Congressman Brady Condemns Effort to Destroy Healthcare Innovation
by Kevin Brady on October 18, 2019 at 11:27 AM
As The leading Republican on the House Ways and Means Committee, I delivered the following opening statement at a Full Committee Hearing on Investing in the U.S. Health System by Lowering Drug Prices, Reducing Out-of-Pocket Costs, and Improving Medicare Benefits
Remarks as prepared for delivery:
Thank you, Chairman Neal.
In 2003, as a member of the Ways and Means Committee, I was proud to help enact into law the Prescription Drug, Improvement, and Modernization Act, creating for the first time an affordable, life-saving prescription drug plan for seniors.
Led by President Bush and a Republican Congress, this was the largest overhaul of Medicare in the program’s history.
Regrettably, Democrats on this Committee and in Congress overwhelmingly opposed helping seniors get their medicines affordably – led by Democratic Leader Nancy Pelosi who famously declared ‘we must stop them. This is the beginning of the end of Medicare as we know it.’ And they voted ‘no’ almost in lock step.
America’s elderly are grateful Democrats failed to kill the Medicare Part D drug program. Today, 43 million Americans are enrolled in this life-saving program.
Not only is it one of the most popular health care programs, it came in 50 percent under budget and still gives seniors affordable premiums even 16 years later.
Since then the program has withstood assaults from Democrats in Congress who slashed $800 billion from Medicare in the Affordable Care Act.
When Speaker Pelosi took the House gavel in January, she declared ‘I pledge that this Congress will be transparent, bipartisan, and unifying; that we will seek to reach across the aisle in this Chamber.’
None of that is true.
This bill was written in secret behind closed doors. Republicans in Congress were excluded. By abandoning the bipartisan work to lower drug prices, H.R. 3 is dividing Congress and being rushed to the floor – just like the secret impeachment investigation.
We are seeing this bill for the first time. Nor does it have a complete CBO score.
Republicans agree: We need to work together to crack down on overpriced drugs. There’s no excuse for massive price hikes on existing drugs, or price spikes during the year that leave patients and families in the lurch.
But H.R. 3 is best described as the Fewer Cures for Patients Act.
It is dangerous, and as the Congressional Budget Office has conceded, will stop life-saving cures from getting to the patients who need them most.
These are the medicines that could be the answer to some of the most hear-breaking and devastating diseases our children, seniors, and families are facing.
Why would Congress punish companies taking the biggest and costliest risks to find life-savings cures for rare and orphan diseases? Why favor new serums for longer eyelashes over a cure for Alzheimers? Why incentivize higher launch prices and slash crucial investments in research and development?
I worry about the 300,000 Texans who live with Alzheimers and their caregivers. Over 120 promising drugs have failed to be approved for this devastating disease – under H.R. 3, where is the hope for a cure?
I think about my neighbor whose husband died of a rare brain disease. Another neighbor whose previously vibrant husband is struggling today with Parkinson’s. My two friends who died from ALS. Their hopes – and mine – for a cure are at risk in this bill.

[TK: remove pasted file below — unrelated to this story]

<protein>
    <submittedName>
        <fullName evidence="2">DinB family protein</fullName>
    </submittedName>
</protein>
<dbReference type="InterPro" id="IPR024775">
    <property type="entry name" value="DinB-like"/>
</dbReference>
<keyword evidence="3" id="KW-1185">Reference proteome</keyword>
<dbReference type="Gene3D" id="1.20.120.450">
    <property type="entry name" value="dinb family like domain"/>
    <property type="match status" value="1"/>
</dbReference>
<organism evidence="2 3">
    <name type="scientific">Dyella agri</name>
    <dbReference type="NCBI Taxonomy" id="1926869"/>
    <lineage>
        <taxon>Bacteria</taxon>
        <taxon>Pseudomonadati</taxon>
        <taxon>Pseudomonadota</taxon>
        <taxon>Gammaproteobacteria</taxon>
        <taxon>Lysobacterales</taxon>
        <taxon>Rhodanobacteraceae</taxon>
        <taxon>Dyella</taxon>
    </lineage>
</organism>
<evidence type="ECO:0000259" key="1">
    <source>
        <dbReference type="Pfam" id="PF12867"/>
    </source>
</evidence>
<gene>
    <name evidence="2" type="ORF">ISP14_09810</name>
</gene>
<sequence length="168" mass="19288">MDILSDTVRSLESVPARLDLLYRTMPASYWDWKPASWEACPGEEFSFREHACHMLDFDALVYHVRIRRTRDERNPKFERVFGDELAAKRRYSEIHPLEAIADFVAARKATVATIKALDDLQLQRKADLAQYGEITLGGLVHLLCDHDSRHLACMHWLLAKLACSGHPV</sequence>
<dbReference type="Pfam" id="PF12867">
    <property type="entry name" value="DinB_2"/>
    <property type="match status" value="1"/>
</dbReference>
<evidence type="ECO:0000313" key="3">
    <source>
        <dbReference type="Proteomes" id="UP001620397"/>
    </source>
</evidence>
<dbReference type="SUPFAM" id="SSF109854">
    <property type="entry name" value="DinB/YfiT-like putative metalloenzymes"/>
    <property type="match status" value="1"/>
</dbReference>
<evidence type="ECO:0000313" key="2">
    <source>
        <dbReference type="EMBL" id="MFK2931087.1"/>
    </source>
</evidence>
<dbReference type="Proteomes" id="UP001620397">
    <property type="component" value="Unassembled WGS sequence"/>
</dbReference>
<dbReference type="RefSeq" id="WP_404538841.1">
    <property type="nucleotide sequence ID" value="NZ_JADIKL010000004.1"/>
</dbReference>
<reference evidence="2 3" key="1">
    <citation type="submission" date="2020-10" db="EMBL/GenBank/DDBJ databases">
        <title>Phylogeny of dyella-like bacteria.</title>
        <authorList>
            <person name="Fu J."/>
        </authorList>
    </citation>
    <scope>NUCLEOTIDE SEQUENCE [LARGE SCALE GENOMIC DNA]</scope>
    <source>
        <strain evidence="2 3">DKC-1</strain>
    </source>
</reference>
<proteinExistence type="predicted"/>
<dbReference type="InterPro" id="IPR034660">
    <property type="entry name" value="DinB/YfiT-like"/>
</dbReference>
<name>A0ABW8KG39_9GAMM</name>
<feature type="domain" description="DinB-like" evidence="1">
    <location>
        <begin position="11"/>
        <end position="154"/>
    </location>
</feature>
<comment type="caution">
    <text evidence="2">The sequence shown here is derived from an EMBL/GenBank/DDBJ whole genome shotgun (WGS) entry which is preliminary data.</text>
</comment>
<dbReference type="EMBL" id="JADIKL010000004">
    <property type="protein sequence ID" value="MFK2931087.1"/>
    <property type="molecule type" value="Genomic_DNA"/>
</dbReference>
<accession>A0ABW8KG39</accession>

Supporters of H.R. 3 will tell you ‘don’t worry. Only 15 or so diseases will be left behind.’
But one cure lost is one cure too many.
And I believe CBO has woefully underestimated the life-saving cures that will be short-circuited from this bill.
Americans have been clear that lowering out-of-pocket costs for prescription drugs should be a priority for Congress. So should accelerating life-saving cures.
Which is why Republicans have been working in good faith with Democrats on bipartisan legislation like the 21st Century Cures Act, the Prescription Drug STAR Drug Act, and the SPIKE Act that accelerate cures, promote transparency, and inject accountability into the drug chain – so people can pay less at the counter for the prescriptions they need.
Democrats will loudly ask ‘where is your plan?’
They already know the answer: We were working with you at your invitation to find bipartisan consensus to lower drug prices.
Mr. Chairman, you and I put our names on solutions we shared with the public—on how to provide further benefits for our seniors; which included, for the first time, an out-of-pocket cap on drug expenses.
That effort has now been trashed with H.R. 3.
It doesn’t have to be this way.
Let’s go back to the table, to work together to give patients more power to choose the right medicine for them. To get the incentives right within Medicare to punish bad drug actors and reward lower prices – without jeopardizing the innovative cures that give hope to patients and their families.
Instead, what this secret, partisan bill does is to tell creators of these lifesaving drugs, ‘Washington will dictate the price. And if you don’t agree, we’ll tax your drug out of existence.’
This isn’t negotiation. It’s government price fixing and extortion.
As dangerous as its chilling impact on life-saving cures, not a dime of the ‘savings’ from this bill will go to make Medicare solvent.
How can you justify expanding Medicare when its hospital trust fund will go bankrupt in a mere seven years? How fiscally irresponsible can Congress be?
The truth is: The only bill that will make it to the President’s desk is a bipartisan one. Together, we need to find solutions that will lower out-of-pocket costs for patients and seniors.
Let’s get this right. And do it right. Together.
Thank you, Chairman.